Upstart Stock: Bull vs. Bear
The Artificial Intelligence (AI) Lender Assets received (UPST 8.79%) has been an extremely divisive stock, with many investors fully buying into the company’s story and the huge market opportunity, while others are more skeptical.
Upstart has developed algorithmic loan underwriting models that it claims can better assess the creditworthiness of borrowers than traditional underwriting scoring methods such as Just Isaacfrom FICO. Upstart currently offers personal and auto loans through a number of lending partners and has ambitions to apply its technology to other loan categories.
Since its IPO in late 2020, the company has skyrocketed to $400 per share before dropping back to around $35 now. Given all of this price action, let’s revisit the bull/bear case for Upstart.
Bull: the long-term opportunity remains
Jennifer Sabil: The issues highlighted in Upstart’s 2022 Q1 report are certainly important to consider in your investment decision, and it’s no surprise that Upstart’s price has come down as a result.
But much of the original bullish thesis remains intact, and management’s transparency and quick response to issues raised demonstrates that it takes responsibility for its issues and is making plans to address them. Every new business has some growing pains at some point, and what you want to see is strong management.
Upstart’s potential is huge. The company sees a $112 billion opportunity in its core personal lending business, plus a $751 billion market for auto loans, as well as $4.5 trillion in mortgages, a market it is preparing for. to enter in 2023. There are several other markets it expects to enter. at one point.
In the first quarter of 2022, revenue increased 156% year over year to $310 million, and net income increased 224% to $35 million. Banking and credit union partners have grown from 18 in Q1 2020 and 42 in Q4 2020 to 57 at the end of Q1 2022, and that’s adding about one lender every week.
Car dealerships grew from 162 in the first quarter of 2021 to 525 in the first quarter of this year, and Upstart facilitated more than 11,000 auto loan refinances through its platform in the first quarter, almost double the amount of the whole of 2021. Upstart’s model is working, and more lending partners are seeing the appeal.
As an AI platform, its model is constantly refined as it adds data points, improving results and making it even more competitive. At the current price, shares are trading at just 23 times trailing 12-month earnings, which is cheap for a company with triple-digit (or even double-digit) sales growth. Market volatility and rising interest rates could hurt Upstart in the short term, but the long-term opportunity is huge, and at this price, it seems like the perfect time to start a position.
Bear: The company still has a lot to prove
Bram Berkowitz: After the stock’s huge sell-off this year, Upstart’s valuation is much more attractive. But my main issue with the company is that there are so many things we still don’t know and big issues that still need to be resolved.
For example, Upstart’s central claim is that its credit underwriting algorithms can approve as many loans as traditional banks, but with lower default rates. Although the company has shown its credit scoring model to be more efficient so far, it has never been through a rapidly rising interest rate environment like the one we are currently experiencing. As the Federal Reserve raises rates, the cost of debt will rise, making borrowers more likely to default.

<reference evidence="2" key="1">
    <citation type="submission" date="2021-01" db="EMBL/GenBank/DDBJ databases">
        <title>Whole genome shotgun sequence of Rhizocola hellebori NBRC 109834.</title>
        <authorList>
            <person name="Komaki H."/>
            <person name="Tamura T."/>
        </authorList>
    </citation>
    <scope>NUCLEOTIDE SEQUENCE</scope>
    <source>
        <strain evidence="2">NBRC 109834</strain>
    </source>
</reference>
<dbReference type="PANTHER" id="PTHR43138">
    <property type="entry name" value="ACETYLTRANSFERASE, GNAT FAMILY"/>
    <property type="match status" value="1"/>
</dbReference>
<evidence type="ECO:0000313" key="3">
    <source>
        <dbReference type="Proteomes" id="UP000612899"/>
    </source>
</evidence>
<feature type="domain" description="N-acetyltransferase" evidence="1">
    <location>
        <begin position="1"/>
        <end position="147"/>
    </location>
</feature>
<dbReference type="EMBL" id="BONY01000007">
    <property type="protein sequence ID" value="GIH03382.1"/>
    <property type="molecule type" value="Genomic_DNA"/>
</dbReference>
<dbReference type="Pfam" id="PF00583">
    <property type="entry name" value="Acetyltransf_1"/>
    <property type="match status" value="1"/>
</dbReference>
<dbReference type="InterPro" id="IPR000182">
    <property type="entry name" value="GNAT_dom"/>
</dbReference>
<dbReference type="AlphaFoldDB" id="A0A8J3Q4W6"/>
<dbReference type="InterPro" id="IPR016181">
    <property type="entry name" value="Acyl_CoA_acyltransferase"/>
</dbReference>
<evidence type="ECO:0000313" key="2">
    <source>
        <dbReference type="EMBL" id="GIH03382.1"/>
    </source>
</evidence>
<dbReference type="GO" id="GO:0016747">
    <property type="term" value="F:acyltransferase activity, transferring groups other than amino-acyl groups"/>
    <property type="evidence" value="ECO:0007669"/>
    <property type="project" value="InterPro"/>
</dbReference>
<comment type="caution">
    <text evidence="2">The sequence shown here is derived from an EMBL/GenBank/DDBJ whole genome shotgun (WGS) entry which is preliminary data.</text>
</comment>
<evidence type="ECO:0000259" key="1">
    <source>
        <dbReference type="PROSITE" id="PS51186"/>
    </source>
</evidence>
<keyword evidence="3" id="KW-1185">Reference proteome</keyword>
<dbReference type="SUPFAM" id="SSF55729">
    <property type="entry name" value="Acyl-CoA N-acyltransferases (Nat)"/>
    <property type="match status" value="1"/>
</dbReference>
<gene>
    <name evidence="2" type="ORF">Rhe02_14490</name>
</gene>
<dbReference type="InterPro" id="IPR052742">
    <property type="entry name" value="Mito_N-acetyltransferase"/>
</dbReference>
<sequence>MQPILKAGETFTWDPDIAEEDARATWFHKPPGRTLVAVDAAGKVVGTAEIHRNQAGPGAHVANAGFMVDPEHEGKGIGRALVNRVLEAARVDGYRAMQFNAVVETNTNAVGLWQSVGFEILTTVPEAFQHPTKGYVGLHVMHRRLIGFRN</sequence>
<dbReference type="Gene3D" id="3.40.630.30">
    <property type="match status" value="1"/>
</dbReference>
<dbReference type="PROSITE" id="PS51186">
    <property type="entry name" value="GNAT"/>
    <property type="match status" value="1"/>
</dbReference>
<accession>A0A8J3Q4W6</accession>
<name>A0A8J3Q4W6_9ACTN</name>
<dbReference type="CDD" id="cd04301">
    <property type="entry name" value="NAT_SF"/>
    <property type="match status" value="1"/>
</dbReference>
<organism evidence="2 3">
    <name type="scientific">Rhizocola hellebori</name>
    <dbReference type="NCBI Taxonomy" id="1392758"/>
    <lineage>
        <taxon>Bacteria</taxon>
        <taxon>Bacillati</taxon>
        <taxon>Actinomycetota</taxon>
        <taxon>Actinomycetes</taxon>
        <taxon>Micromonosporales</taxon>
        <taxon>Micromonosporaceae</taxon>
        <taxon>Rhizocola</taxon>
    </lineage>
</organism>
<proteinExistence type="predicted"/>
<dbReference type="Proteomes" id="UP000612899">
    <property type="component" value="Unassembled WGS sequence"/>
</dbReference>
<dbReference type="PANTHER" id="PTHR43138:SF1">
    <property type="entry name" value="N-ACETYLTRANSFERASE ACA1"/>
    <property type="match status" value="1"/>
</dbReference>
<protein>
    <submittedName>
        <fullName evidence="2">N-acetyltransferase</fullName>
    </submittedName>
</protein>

As government stimulus waned, defaults at Upstart in the first quarter quickly escalated from outperforming modeled expectations to meeting them. Additionally, some of Upstart’s more recent securitizations, which include loans to borrowers lower on the credit spectrum, have begun to show higher defaults than previous vintages and are underperforming modeled expectations.
In a recent securitization of Upstart loans, ratings agency Kroll Bond released a report saying it expects loss rates to be more than 3% higher than asset-backed securities. Upstart issued earlier this year. Rising rates also forced Upstart to set higher prices for loans, resulting in lower origination volume and leading management to lower its 2022 revenue forecast.
My other big concern is Upstart’s funding model. The company is not a bank and therefore does not intend to hold loans on its balance sheet. It relies on banks and credit unions using its technology to fund these loans with deposits and keep them on their balance sheets. Upstart also sells certain loans to whole loan buyers or other institutional investors who bundle loans into asset-backed securities.
However, with the macroeconomic environment so volatile amid fears of recession and stagflation, investors are wary of personal loans as they may default at higher rates. In the first quarter, Upstart revealed it was to hold a small portion of the loans on its balance sheet that it would normally sell to investors, who recalibrated the level of risk they were willing to take. Investors are concerned that Upstart may not be able to generate enough investor demand in this environment to continue to fund all of the company’s loans, which could have a chilling effect on origination volume.
A risk-reward proposition
Upstart is a true risk-reward proposition. If the company revolutionizes lending and replaces much of what FICO does, investors could turn to the proverbial 10 bagger or even more. However, there are risks and uncertainties ahead, such as the resilience of the credit quality of its loans and funding issues in a rising rate environment. This stock is probably best suited for investors with a higher risk appetite, or at most a small position in your portfolio.